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Leesburg, VA - The two major party candidates for Virginia Attorney General - Democrat Mark Herring, L, and Republican Mark Obenshain - participate in a campaign debate hosted by the Loudoun County Chamber of Commerce on October 2, 2013. (Photo by Jahi Chikwendiu/The Washington Post via Getty Images)
Republican state Sen. Mark Obenshain asked for a recount Wednesday in his quest to overcome a 165-vote loss to Democratic state Sen. Mark Herring in the neck-and-neck race to become Virginia's next attorney general.
The closest statewide election in modern Virginia history is also expected to entail the state's most extensive recount. Attorneys for Obenshain promised a thorough but polite rivalry with Herring's attorneys to ensure that every ballot -- of the more than 2.2 million cast Nov. 5 -- is properly accounted for.
"Here in Virginia, we try to be as civil as possible in our litigation and that carries over [in] the recount process,'' said Stephen C. Piepgrass, a member of Obenshain's legal team.
Virginia does not have an automatic recount, but a candidate can seek one at taxpayer expense if the victor's margin is less than one-half of 1 percent. The State Board of Elections on Monday certified Herring's 165-vote win, which represents a 0.007 percent edge over Obenshain.
Wednesday morning, Obenshain's attorneys petitioned for a recount with Richmond Circuit Court, whose chief judge will convene a recount court. The chief justice of the Supreme Court of Virginia will appoint two other judges to the panel.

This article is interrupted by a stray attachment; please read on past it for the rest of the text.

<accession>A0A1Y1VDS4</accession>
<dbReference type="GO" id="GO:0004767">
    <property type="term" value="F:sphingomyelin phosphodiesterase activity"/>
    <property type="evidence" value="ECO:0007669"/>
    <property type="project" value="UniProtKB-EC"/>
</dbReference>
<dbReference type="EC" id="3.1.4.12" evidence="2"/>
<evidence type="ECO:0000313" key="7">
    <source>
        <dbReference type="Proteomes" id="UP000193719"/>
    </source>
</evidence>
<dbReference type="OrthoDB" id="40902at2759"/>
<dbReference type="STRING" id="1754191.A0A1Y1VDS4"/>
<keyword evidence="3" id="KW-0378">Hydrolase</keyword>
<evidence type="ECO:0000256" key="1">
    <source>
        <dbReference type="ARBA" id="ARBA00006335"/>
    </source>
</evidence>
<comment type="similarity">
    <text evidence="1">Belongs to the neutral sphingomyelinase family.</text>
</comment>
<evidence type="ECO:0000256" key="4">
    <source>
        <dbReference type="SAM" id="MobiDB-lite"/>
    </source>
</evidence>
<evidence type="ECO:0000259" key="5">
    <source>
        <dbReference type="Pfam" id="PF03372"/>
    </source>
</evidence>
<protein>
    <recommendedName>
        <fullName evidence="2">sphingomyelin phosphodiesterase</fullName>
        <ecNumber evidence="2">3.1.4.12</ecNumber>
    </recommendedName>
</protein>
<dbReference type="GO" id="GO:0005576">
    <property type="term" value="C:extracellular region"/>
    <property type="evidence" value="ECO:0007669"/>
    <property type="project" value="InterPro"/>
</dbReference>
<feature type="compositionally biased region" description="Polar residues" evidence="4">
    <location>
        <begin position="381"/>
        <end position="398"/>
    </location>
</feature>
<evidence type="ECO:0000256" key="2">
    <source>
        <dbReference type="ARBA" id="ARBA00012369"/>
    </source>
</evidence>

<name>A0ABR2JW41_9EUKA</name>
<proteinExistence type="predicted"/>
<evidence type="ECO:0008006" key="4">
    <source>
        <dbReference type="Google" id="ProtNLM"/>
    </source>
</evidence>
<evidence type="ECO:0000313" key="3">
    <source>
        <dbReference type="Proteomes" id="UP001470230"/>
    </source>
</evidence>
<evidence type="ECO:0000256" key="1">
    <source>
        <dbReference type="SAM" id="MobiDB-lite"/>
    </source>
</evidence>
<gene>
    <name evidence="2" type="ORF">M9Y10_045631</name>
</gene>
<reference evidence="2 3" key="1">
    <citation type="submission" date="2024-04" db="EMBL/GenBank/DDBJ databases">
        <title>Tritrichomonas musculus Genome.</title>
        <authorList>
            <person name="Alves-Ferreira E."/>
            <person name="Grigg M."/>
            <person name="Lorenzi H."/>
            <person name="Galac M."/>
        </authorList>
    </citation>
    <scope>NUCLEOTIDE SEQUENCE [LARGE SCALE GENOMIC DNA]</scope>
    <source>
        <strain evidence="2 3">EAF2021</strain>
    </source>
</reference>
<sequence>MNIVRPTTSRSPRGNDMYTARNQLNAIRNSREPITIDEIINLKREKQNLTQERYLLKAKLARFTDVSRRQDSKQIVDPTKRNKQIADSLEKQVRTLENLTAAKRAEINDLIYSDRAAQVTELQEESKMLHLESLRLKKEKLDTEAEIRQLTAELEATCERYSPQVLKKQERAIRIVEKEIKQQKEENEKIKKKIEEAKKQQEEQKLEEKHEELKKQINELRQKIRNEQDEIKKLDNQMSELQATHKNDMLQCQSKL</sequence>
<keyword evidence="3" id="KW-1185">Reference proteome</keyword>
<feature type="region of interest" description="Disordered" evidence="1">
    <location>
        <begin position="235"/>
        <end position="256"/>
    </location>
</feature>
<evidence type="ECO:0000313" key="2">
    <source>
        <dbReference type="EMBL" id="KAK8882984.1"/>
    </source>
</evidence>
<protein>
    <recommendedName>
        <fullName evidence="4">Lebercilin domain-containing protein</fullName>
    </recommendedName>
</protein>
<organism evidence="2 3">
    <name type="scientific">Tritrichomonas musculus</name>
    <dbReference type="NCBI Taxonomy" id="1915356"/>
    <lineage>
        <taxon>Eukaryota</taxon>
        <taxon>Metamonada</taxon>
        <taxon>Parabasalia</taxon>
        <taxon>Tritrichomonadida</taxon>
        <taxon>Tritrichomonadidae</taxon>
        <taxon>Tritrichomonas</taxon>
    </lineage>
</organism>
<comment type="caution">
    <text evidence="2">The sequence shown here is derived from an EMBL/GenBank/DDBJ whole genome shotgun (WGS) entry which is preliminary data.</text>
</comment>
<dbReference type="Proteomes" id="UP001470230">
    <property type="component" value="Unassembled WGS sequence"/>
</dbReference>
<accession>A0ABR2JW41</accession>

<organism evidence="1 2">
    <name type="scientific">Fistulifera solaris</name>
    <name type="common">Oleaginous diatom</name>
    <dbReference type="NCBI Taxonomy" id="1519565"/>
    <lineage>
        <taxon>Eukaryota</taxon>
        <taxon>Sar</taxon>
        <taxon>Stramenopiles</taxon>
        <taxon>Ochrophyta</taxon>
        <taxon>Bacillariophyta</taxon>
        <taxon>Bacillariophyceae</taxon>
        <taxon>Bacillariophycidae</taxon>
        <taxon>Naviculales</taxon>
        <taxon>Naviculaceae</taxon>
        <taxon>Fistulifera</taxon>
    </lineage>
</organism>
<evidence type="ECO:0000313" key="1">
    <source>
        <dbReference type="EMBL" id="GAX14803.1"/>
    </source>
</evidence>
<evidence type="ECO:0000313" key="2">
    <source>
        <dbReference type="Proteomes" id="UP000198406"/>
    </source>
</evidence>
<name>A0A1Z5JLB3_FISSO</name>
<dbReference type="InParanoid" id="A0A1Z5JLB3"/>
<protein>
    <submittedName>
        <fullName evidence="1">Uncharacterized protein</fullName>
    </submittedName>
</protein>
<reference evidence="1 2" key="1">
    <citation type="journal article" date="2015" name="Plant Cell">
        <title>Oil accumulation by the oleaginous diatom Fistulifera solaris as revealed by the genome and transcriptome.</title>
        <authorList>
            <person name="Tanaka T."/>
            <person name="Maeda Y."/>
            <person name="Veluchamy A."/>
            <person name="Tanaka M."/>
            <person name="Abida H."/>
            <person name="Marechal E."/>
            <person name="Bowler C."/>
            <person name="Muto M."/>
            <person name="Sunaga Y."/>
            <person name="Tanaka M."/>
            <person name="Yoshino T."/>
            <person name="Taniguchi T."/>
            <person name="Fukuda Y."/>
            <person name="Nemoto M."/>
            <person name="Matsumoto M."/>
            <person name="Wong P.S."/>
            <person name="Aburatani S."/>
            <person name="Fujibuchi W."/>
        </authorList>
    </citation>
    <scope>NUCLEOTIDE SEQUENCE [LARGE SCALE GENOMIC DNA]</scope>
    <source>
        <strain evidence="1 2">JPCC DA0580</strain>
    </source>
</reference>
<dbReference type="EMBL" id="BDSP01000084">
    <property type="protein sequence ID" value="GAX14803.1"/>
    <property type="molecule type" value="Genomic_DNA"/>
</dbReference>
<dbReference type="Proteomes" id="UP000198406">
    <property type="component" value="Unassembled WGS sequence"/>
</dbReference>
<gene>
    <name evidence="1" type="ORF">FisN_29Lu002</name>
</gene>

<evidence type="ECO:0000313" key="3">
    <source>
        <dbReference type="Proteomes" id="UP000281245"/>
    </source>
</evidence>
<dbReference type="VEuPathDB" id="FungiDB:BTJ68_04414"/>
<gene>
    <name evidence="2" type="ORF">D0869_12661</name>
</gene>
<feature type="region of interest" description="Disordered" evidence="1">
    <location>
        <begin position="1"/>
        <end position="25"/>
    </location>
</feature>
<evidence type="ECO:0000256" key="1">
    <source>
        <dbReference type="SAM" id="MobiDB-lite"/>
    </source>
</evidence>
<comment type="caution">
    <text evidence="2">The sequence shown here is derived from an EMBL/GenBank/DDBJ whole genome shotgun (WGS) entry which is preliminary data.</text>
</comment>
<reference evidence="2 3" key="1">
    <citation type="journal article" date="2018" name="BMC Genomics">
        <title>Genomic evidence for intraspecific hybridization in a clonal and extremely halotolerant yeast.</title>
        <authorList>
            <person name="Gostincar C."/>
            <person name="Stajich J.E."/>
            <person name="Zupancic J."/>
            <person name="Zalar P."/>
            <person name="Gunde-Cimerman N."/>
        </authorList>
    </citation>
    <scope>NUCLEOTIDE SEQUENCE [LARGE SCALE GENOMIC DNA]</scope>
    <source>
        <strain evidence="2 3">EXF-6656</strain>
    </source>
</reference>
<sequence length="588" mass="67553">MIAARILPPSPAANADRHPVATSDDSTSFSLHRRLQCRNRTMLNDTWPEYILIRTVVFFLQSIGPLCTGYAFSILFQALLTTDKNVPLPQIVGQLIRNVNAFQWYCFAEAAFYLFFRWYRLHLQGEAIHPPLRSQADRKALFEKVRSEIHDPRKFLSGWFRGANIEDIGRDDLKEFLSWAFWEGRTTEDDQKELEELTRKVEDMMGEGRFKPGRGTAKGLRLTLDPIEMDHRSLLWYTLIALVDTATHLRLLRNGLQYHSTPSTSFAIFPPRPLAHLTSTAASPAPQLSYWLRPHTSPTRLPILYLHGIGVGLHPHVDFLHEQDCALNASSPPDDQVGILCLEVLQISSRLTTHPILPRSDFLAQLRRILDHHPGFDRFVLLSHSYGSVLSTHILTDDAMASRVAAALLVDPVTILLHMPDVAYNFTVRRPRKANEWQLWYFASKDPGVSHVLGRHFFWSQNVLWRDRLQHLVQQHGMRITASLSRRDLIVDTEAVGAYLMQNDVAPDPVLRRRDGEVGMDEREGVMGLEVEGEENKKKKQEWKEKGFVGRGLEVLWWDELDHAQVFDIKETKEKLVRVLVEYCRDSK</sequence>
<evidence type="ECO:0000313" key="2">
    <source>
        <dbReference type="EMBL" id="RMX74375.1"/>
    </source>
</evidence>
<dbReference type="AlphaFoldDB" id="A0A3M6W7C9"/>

The recount court, which is expected to conduct a hearing within seven days, will ultimately declare the winner.
The recount will likely occur in mid-December, involve every locality in the state and include an array of ballots cast - touch-screen, electronic recording machines and optical scanners. No locality uses punch-card ballots, whose hanging chads became part of the national political vocabulary during the 2000 presidential recount in Florida.
Any ballots that are disputed will be sealed and sent to the recount court in Richmond.
"They'll resolve any disputes that arise,'' Piepgrass said during a conference call with reporters.
Piergrass and another Obenshain attorney, Ashley L. Taylor Jr., were hesitant to point to any particular locality that might be the focus of their challenges.
But a possible target for the recount would be provisional ballots counted in Fairfax County, despite Republican protests that the local election board extended too much time for voters who had cast those disputed ballots to argue their case. The tally widened Herring's lead.
The Fairfax County Electoral Board has defended its provisional ballot review, saying it followed "the letter of the law.''
Taylor did note that more than 700,000 optical scan ballots would be scrutinized during this recount for the first time.
Those ballots were not scanned during what was then the closest statewide race -- the 2005 contest for attorney general between Creigh Deeds and Bob McDonnell, the current governor. McDonnell added to his margin during the recount.
Deeds, a state senator, later successfully pushed through legislation to ensure optical scan ballots were included in future recounts.
So-called under-votes will also come into play. Those are ballots in which a voter did not vote for a full slate of candidates. Those ballots will be examined to determine whether that was intentional or an error in casting a vote.
Absentee and provisional ballots will be counted by hand.
Obenshain and Herring are expected to have observers throughout the state to monitor the recount.
Taylor said he expects the recount to "be conducted with integrity, civility and efficiency, and that is our goal throughout the process.'' He said the Obenshain team's goal was not to seek out ballots that favor its candidate.
"Again, we're not cherry-picking votes,'' Taylor said.
Each man is seeking to succeed Republican Attorney General Ken Cuccinelli, who failed in his bid for governor.
Obenshain represents the Harrisonburg area in the Virginia Senate, while Herring represents parts of Loudoun and Fairfax counties.
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